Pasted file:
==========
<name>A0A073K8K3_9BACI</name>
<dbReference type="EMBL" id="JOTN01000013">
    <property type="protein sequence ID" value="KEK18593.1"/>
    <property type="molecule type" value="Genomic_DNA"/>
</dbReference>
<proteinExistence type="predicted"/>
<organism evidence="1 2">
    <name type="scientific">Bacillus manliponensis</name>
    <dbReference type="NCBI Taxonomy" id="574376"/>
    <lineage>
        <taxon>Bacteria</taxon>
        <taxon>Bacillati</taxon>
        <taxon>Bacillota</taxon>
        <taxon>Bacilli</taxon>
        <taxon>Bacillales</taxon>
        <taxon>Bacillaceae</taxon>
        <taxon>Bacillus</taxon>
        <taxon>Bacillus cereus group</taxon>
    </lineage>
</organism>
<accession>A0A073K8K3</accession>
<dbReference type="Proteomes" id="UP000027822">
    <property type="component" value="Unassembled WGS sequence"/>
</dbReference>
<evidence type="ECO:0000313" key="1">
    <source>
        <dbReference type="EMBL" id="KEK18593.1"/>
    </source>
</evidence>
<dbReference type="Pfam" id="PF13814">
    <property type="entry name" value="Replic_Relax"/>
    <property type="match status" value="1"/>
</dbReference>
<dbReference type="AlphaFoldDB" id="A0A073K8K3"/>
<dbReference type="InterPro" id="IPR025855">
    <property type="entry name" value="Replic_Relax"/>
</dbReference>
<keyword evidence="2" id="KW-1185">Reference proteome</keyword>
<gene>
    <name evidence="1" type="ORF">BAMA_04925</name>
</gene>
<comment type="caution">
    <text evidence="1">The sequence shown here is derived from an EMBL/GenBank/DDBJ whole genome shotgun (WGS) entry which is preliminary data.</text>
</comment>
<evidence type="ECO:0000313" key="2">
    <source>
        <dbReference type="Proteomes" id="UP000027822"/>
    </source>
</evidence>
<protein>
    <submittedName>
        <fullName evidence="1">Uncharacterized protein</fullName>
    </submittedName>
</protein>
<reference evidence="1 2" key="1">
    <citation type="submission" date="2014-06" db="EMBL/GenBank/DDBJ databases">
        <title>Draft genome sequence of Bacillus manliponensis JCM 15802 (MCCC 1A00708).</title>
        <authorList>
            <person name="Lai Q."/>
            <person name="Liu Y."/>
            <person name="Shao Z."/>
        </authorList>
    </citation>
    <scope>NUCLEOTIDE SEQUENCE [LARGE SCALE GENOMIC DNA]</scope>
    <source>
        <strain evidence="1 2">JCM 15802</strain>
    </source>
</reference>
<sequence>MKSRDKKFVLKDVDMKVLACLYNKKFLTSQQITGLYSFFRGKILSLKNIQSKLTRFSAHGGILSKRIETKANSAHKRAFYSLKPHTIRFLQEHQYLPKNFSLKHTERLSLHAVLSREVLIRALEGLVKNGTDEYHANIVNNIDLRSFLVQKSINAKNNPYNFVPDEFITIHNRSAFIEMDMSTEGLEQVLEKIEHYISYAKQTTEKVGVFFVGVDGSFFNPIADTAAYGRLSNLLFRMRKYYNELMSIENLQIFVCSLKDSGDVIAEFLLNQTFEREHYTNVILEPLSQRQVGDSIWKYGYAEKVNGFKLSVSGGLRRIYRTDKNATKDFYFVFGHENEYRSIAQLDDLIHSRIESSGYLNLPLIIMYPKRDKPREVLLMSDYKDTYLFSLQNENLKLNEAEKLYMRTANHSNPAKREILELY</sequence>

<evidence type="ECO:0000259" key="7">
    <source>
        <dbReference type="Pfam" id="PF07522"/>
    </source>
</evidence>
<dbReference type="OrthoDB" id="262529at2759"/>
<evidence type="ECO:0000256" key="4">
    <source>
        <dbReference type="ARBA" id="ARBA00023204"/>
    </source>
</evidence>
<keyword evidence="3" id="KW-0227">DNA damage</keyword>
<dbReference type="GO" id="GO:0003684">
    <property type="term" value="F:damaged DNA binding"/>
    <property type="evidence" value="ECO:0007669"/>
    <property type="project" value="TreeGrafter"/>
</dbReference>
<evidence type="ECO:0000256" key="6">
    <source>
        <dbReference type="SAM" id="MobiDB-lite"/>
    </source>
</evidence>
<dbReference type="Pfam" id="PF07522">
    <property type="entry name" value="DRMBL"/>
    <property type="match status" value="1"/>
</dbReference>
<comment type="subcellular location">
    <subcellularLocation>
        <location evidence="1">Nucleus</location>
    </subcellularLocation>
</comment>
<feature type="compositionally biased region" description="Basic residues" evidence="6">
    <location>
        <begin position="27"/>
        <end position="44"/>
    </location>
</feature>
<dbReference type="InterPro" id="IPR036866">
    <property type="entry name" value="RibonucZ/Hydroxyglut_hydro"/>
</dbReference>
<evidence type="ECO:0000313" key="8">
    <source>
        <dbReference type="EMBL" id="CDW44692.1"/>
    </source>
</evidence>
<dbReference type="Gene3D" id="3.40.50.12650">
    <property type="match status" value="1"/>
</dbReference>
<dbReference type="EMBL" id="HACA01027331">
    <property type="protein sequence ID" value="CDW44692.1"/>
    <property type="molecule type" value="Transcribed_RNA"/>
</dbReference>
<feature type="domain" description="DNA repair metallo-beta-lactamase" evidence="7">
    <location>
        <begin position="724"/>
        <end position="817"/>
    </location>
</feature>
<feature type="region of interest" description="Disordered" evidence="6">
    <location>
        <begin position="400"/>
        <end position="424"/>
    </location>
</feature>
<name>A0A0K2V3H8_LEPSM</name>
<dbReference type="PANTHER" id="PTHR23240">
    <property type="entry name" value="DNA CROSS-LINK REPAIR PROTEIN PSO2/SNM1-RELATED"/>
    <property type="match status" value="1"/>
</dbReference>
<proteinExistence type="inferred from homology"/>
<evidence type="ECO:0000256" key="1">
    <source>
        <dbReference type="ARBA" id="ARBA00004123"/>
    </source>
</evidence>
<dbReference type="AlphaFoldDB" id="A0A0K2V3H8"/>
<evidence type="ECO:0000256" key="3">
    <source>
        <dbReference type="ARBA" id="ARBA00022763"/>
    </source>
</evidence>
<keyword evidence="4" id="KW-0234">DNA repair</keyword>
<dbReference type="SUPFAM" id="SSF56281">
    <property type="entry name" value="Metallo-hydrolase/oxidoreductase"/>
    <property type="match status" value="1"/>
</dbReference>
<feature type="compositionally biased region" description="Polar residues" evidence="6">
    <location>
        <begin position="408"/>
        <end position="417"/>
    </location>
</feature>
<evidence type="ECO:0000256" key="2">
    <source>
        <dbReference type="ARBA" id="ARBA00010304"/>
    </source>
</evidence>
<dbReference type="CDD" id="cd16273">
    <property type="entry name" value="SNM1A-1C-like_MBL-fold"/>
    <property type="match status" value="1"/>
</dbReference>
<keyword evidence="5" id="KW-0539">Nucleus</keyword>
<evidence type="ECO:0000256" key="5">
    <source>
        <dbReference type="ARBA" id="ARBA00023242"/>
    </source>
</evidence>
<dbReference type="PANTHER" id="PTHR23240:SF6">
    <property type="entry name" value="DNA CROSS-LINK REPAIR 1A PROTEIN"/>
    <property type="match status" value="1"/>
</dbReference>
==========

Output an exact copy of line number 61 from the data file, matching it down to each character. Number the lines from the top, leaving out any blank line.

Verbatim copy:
            <person name="Shao Z."/>